I was also curious what our clients were taking back to their newsrooms after this year’s ONA. What’s next? I had to ask Juan Muñoz, Interactive Director at CNN en Español, who helped put their social and mobile storytelling teams on wheels.

“Integrating all the different tools that we use in one place,” he said, always thinking about ways to make his newsroom more efficient. “Seamless integration with APIs from things like Trello, and Slack. Simplifying and and automating the related stories, suggesting links inside of the content so that editors don’t have to search.”

“More security and more automatic security,” said Bradley Peniston, the Deputy Director at Defense One, a security publication from Atlantic Media. “It’s getting harder and harder for people to have solid, secure websites on their own… The more security can be baked into standard installs whether on my own server or WordPress.com, that’s what I’m worried about.”

At our booth, I also had the pleasure of meeting Amy Claire Nelson, an audiovisual storyteller.

“I’m working on more interactive storytelling and I’m really attracted to 360 documentary journalism and VR experiences,” she said. “I would really love some beautiful templates that would allow a person to experience the project I’m working on… I want my viewer to be present in that situation, for various degrees of immersion into the experience, whether it’s desktop, magic box, Oculus.”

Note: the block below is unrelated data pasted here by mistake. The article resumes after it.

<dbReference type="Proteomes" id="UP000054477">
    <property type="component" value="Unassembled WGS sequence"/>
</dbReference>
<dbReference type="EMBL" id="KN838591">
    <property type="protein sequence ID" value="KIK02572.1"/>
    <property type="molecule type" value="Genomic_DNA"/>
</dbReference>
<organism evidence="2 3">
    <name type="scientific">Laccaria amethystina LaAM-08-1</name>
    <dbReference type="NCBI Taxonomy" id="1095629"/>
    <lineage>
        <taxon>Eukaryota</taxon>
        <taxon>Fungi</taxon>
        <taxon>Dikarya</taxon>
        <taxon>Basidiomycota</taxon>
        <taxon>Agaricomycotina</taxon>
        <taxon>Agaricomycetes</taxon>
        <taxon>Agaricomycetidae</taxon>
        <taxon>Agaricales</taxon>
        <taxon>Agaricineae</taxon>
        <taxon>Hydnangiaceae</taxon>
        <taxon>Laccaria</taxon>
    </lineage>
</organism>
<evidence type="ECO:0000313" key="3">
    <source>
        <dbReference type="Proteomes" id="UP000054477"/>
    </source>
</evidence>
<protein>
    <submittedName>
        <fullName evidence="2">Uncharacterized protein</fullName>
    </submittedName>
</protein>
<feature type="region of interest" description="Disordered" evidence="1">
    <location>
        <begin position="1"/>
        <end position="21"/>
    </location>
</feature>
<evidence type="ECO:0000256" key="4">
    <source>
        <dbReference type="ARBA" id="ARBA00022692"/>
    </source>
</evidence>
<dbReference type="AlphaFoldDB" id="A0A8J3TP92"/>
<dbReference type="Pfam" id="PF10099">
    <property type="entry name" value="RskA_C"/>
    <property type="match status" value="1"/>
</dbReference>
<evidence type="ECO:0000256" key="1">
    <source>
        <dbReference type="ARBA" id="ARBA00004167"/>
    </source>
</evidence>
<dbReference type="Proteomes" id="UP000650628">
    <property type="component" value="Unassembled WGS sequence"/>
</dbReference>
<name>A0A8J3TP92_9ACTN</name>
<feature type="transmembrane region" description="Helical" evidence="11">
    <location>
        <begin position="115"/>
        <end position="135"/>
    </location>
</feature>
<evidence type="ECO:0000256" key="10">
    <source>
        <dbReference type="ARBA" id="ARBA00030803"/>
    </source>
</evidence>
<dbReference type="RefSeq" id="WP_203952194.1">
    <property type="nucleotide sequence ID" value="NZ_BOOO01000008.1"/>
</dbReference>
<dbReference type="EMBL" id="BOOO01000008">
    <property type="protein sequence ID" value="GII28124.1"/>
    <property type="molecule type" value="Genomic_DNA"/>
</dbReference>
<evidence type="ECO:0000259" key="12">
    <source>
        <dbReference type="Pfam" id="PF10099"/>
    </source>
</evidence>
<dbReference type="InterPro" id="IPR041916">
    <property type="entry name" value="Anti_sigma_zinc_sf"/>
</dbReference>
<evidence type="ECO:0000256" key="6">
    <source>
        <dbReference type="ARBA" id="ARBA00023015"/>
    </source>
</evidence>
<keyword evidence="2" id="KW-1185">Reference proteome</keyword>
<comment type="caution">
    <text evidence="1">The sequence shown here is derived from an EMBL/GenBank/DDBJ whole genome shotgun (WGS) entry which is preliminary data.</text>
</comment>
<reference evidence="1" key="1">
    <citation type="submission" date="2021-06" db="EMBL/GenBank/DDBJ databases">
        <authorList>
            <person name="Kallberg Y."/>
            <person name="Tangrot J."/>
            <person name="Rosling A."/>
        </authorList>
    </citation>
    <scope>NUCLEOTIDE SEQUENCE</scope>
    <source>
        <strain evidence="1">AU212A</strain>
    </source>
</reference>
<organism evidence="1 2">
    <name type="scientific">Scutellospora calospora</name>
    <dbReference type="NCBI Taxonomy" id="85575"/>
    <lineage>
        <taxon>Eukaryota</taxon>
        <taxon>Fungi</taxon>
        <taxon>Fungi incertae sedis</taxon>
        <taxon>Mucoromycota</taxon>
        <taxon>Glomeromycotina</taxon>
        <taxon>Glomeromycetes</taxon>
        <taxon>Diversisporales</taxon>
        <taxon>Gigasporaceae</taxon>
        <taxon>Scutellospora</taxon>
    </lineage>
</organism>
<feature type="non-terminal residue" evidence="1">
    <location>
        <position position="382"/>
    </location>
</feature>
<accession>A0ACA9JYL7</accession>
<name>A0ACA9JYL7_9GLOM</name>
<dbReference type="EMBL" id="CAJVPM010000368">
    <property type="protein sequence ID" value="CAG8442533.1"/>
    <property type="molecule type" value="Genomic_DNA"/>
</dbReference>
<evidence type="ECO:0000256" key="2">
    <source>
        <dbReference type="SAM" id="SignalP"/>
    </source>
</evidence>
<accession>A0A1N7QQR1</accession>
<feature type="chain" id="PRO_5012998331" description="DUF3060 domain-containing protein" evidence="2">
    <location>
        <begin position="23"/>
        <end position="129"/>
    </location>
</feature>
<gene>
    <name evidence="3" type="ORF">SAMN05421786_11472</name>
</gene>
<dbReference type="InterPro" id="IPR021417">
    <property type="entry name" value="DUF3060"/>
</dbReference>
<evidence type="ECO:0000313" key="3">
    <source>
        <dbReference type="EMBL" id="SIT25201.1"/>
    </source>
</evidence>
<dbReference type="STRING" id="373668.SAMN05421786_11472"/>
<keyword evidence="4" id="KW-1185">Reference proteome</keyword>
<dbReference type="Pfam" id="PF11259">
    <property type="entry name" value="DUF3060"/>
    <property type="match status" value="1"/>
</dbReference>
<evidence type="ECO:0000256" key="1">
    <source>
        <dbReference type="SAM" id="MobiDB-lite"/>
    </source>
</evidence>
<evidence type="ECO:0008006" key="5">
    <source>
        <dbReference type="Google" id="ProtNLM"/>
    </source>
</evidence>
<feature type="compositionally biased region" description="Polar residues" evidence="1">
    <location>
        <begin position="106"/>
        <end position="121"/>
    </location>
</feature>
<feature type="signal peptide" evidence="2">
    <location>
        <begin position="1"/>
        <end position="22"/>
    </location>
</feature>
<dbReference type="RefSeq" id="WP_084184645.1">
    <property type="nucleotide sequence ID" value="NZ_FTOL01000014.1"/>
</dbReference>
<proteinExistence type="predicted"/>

More reading on ONA? The Nieman Journalism Lab has a terrific roundup.

Looking for more events? We’ll be sponsoring and participating in Digital Media North America later this week, in New York October 19-20 (full schedule). Just after Digital Media NA, WordCamp NYC is October 21-22 (tickets are still available!). Topics of interest to the enterprise include 10up CEO John Eckman’s talk on Personalization and WordPress and TinyMCE CEO Andrew Roberts’ Gutenberg update (full schedule).

7 Highlights from the First-Ever WordCamp for Publishers

One of my favorite things about working for the VIP team is the incredible community of clients, agencies, partners, and core contributors I get to work with every day. It’s a powerful and thoughtful group. When a bunch of us get together to address shared challenges, it’s especially rewarding and always memorable.

Over the last year, I’ve been collaborating with a group of publishers passionate about WordPress and open source to put together the first-ever WordCamp for Publishers. It was an incredible 3-days focused in the beautiful Denver Post building, thanks to VIP client Digital First Media.

For those of you who couldn’t be there, I wanted to share with you a few highlights from the event:

#1 Distributed Content

Jake Goldman, president of 10up (a VIP partner agency) presented on the changing distribution channels for publishers, and how WordPress can remain the hub in an evolving ecosystem.

#2 Newsletters make money